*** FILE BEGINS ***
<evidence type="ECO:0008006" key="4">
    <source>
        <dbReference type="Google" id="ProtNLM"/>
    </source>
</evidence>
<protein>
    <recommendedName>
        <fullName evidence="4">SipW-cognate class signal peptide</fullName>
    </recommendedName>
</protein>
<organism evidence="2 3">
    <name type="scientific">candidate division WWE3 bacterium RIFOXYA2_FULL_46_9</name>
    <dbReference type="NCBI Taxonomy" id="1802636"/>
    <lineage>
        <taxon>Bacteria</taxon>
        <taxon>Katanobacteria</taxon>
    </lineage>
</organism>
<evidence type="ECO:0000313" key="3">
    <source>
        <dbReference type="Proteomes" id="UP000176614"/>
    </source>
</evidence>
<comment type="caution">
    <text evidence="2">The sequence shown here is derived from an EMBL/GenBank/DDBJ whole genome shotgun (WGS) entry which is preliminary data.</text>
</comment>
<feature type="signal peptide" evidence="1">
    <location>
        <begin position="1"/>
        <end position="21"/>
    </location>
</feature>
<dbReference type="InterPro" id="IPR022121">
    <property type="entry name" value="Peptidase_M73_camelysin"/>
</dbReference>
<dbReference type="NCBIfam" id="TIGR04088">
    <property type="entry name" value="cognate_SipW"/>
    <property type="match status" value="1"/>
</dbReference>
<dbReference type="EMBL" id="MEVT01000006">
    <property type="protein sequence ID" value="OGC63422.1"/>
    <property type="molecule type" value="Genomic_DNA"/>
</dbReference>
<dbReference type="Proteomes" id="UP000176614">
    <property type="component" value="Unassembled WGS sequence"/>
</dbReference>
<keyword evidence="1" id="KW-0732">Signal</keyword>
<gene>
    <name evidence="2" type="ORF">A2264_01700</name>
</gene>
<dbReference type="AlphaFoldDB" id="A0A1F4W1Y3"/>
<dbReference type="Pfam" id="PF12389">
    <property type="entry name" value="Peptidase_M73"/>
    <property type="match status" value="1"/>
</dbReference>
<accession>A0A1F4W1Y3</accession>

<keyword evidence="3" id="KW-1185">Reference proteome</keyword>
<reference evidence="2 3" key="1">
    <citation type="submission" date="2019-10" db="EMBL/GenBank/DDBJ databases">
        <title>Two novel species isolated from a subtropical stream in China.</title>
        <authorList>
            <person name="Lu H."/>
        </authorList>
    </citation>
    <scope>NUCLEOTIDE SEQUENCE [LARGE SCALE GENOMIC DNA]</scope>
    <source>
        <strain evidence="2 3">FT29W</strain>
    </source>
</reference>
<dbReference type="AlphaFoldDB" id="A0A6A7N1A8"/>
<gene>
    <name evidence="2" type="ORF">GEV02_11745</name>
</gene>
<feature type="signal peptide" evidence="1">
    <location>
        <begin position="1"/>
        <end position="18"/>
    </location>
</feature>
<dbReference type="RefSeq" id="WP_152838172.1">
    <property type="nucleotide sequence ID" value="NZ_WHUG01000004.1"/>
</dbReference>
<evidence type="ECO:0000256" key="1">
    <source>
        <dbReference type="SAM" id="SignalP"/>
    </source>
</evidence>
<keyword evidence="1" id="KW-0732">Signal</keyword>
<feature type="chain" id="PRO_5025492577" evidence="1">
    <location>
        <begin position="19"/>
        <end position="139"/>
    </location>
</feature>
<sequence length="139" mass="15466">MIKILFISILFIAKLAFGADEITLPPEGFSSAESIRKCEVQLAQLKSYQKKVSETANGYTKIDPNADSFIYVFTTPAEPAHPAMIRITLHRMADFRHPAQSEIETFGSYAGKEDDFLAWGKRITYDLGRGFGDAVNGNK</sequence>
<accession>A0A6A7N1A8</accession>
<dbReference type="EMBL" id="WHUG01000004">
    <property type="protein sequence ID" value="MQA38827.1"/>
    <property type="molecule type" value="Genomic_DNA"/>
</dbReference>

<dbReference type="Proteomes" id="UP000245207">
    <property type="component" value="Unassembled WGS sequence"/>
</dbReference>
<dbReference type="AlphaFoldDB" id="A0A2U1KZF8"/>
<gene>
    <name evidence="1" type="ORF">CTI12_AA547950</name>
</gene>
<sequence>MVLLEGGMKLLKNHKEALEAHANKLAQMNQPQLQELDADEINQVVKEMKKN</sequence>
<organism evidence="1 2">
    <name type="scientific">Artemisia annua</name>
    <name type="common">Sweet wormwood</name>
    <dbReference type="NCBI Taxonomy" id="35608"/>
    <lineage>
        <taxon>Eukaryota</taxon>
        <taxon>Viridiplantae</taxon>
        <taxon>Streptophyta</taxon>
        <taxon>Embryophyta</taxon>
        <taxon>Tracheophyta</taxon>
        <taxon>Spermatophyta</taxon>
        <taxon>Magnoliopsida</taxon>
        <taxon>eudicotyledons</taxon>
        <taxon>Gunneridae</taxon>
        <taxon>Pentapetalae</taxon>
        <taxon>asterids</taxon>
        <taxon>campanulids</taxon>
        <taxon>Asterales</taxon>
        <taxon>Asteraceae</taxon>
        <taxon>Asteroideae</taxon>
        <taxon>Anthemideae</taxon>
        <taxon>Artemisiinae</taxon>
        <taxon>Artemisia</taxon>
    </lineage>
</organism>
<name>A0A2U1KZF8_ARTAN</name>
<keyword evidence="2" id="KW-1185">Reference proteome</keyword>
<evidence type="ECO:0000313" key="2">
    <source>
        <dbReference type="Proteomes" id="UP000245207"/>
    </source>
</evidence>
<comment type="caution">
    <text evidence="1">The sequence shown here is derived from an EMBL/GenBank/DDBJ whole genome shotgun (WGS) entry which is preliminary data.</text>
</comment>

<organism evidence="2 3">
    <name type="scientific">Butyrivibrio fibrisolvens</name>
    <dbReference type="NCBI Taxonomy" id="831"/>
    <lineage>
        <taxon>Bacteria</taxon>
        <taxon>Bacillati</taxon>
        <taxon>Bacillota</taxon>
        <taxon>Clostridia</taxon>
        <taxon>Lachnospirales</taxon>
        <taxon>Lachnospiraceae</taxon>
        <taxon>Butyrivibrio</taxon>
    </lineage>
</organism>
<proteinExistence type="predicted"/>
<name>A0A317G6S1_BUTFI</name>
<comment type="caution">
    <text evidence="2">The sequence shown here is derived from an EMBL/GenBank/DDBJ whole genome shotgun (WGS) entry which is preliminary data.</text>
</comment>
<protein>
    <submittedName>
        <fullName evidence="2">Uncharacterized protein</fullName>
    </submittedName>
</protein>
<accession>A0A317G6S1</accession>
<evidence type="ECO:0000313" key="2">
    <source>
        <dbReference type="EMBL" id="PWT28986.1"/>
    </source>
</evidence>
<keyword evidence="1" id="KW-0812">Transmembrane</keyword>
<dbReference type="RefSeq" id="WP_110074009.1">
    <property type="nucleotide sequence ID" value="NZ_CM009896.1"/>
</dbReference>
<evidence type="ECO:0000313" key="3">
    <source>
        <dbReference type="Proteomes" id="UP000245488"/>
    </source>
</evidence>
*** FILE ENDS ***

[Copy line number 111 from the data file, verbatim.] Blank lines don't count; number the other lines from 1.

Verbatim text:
    <name type="common">Sweet wormwood</name>